When the coasting/braking phase is over, the supercap is discharged in a controlled manner, making use of up to 300W. It supplies electrical energy to the vehicle electrical system and so relieves the load on the alternator, or the vehicle battery when the engine is not running.

Audi is currently testing two vehicles that are equipped with both a start/stop system and technology for energy recuperation in conjunction with TDI and TFSI engines. Together, the two systems reduce fuel consumption in the Audi A5 2.0 TFSI and A6 2.7 TDI by about 0.4 liters per 100 km.

Other elements of the Modular Efficiency program are ancillaries with optimized power requirements, a newly designed air-conditioning system and a gearbox preheating system to increase the efficiency of the transmission.

Audi’s e-models deliver a further 8-10% reduction in fuel consumption. Click to enlarge.

e-models. Audi’s e-models (earlier post) will support further reduction in fuel consumption with optimized rolling resistance, better aerodynamics figures, specially configured gearboxes and transmission ratios, and reduced friction.

The current Audi A3 1.9 TDI e offers average fuel consumption of 4.5 l/100km (52.3 mpg US) (combined cycle) and CO2 emissions of 119 grams per kilometer. In the future, Audi will expand the range of such especially efficient models, offering e-models as TDI, FSI and TFSI in the high-volume model series. From 2009, the technologies that so effectively reduce fuel consumption will be gradually introduced on all Audi models.

The Q7 hybrid performance and fuel consumption. Click to enlarge.

Hybrids. Audi says that hybrid systems may “still be interesting” for specific requirements in certain markets. Audi is developing hybrid systems for several model series and will put these into series production wherever substantial benefits for the customer can be seen. The gasoline-electric hybrid systems must, according to Audi, rival the efficiency of the latest TDI technology.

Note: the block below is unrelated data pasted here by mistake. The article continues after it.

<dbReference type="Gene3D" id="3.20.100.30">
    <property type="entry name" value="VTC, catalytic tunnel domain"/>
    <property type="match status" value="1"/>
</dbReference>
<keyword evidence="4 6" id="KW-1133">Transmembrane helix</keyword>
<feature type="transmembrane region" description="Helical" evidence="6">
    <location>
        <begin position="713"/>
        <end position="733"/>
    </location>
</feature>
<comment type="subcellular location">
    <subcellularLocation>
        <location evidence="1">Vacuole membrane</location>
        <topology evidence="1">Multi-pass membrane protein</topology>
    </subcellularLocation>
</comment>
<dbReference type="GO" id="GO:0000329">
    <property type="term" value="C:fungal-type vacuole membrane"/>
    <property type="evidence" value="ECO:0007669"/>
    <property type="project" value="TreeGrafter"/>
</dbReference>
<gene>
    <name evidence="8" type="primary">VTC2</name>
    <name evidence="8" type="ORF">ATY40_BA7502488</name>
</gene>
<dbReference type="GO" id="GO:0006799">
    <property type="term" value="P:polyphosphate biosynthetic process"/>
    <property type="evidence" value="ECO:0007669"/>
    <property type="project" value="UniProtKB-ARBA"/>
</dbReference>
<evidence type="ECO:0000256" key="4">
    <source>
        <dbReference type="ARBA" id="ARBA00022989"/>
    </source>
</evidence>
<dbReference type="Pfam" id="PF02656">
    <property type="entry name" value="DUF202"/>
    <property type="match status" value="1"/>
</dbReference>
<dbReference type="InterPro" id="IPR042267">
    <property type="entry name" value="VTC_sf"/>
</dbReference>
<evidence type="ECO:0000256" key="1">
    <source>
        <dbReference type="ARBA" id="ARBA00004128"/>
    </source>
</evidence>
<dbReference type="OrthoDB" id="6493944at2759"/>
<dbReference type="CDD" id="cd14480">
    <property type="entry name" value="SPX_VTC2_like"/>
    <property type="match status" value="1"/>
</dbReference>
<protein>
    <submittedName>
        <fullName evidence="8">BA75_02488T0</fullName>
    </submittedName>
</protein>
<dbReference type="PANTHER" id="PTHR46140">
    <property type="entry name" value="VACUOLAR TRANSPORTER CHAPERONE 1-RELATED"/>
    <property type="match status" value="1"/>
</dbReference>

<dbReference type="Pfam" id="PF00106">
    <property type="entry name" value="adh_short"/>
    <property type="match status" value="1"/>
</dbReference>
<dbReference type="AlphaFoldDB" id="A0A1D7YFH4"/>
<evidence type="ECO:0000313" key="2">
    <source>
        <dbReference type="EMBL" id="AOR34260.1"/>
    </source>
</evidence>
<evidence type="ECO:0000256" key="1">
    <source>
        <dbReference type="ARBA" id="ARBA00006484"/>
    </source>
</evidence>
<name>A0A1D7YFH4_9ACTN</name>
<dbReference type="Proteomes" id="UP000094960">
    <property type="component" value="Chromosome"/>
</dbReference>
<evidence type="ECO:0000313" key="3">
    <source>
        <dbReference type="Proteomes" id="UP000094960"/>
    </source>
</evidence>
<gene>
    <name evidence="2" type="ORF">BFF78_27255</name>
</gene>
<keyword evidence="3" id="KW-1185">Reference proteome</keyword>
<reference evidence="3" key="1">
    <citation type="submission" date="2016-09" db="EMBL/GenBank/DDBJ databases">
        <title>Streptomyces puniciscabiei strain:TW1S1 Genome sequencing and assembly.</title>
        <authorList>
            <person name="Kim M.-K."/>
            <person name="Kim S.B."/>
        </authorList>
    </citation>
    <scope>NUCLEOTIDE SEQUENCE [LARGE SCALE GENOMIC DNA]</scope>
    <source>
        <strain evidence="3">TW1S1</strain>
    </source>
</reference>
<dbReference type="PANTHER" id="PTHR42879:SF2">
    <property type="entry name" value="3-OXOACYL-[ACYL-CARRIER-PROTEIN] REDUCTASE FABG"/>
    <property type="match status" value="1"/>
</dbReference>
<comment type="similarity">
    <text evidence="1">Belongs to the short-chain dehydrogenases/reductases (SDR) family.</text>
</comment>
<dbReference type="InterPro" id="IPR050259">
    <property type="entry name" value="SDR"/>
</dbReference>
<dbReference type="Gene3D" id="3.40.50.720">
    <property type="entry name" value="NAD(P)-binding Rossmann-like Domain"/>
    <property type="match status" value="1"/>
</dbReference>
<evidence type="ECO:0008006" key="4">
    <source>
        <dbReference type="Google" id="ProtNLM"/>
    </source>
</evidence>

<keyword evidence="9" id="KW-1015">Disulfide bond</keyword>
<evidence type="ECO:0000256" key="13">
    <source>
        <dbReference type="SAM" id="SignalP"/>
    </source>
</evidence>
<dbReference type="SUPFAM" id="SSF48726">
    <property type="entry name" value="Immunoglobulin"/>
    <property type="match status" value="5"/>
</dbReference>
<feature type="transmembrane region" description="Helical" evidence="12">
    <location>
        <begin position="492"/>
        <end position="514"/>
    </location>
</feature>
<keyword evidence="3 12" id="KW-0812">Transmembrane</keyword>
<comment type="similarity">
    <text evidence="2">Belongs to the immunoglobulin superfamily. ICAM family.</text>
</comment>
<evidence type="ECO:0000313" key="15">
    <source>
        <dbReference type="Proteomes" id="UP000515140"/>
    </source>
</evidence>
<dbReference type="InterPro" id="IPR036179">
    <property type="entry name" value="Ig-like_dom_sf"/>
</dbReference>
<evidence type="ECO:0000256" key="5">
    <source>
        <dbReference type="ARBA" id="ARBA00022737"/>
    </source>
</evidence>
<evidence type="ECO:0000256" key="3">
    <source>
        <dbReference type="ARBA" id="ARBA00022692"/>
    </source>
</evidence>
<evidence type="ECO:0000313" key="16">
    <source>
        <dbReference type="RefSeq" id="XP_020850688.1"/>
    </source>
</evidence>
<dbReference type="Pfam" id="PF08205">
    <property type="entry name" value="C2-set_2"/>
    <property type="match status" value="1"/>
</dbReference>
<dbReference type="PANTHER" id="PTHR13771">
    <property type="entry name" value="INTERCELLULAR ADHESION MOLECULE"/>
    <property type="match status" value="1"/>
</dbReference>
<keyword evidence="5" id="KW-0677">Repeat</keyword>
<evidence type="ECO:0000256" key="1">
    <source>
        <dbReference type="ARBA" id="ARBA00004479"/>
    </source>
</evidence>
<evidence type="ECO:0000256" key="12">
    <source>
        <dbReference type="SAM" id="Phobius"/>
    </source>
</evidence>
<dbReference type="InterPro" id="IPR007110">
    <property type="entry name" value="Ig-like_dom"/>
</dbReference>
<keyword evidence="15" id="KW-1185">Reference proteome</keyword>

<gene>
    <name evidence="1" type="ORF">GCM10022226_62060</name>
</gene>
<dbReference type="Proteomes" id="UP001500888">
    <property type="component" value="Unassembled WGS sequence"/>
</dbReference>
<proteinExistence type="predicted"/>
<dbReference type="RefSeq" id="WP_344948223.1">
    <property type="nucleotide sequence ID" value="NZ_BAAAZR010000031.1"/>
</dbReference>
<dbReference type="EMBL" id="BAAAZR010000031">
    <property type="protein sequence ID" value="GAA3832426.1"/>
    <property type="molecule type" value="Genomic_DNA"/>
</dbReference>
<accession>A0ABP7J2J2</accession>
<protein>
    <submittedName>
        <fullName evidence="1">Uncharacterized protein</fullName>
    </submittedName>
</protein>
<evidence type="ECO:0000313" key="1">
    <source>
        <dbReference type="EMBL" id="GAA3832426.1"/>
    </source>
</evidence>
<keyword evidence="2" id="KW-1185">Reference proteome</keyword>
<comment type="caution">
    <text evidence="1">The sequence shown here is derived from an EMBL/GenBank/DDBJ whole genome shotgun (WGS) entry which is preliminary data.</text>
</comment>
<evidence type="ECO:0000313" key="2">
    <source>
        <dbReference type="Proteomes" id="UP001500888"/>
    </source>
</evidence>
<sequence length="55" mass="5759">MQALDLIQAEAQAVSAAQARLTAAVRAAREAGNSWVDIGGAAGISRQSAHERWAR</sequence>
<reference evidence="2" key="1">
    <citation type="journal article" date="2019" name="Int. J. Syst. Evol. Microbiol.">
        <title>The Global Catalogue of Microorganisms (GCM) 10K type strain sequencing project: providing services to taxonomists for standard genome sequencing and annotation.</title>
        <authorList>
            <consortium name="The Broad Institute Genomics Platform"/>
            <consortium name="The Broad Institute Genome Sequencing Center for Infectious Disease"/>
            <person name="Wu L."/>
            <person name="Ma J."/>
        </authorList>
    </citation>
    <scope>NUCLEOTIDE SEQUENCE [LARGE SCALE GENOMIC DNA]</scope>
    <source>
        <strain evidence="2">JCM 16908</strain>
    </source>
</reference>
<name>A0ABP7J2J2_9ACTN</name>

Audi has been working on a Q7 hybrid (earlier post), first shown in 2005.

Audi’s hybrid drive in the Q7 uses a 3.6 liter FSI V6 with an output of 206 kW (280 bhp) and a peak torque of 375 Nm (277 lb-ft). A 34 kW electric motor located between the V6 and the torque converter of the six-speed tiptronic gearbox adds up to 285 Nm (210 lb-ft) of additional torque. The motor has a diameter of 330 millimeters and a length of 55 mm.

A separating clutch links the three-phase synchronous motor with the engine. This makes it possible to drive the car with either of the power plants or with both together.

Power is stored in a 1.7 kWh, 288V NiMH battery pack, made from 240 cells. A fan ventilates it with cooled air from the vehicle interior to make sure that it remains in the optimal temperature range. The battery weighs 69 kg and the hybrid module with the electric motor 40 kg.

A number of modifications in the periphery were necessary for the 3.6 FSI to be used on the Audi Q7 hybrid. The A/C compressor, the oil pumps for the power steering and automatic gearbox and the vacuum pump for the brake booster are all electrically driven. The new electrohydraulic power steering has the advantage that it needs almost 90% less fuel than a conventional system. The vehicle electrical system receives its 3 kW of power from the drive battery via a voltage transformer.

The hybrid system supports three basic driving modes are possible. The FSI and the electric motor can each work on their own as the drive unit, or the vehicle can combine the power of the two for acceleration. In this mode, the gasoline engine is responsible for basic operation, whereby it also needs to supply energy to the battery.

The electric motor can be used alone for speeds up to 50 km/h (31 mph)—i.e. in city traffic. The capacity of the battery allows the vehicle to be driven up to two kilometers (1.2 miles) on purely electrical power. When the capacity limit of the battery has been reached, the combustion engine is activated to recharge the battery.

The output of 206 kW / 280 bhp and the torque of 375 Nm that the 3.6-liter FSI engine develops are enough to accelerate the standard Audi Q7 from 0 to 100 km/h in 9.3 seconds. If the driver wants to accelerate even faster, the electronics also activate the electric motor.

Audi estimates that the hybrid Q7 offers combined NEDC fuel consumption of 9.9 l/100km (23.8 mpg US), a 22% reduction from the standard 12.7 l/100km. Estimated CO2 emissions from the hybrid are 231 g/km, compared to 304 g/km in the conventional Q7.

The future of fuels from Audi’s perspective. Click to enlarge.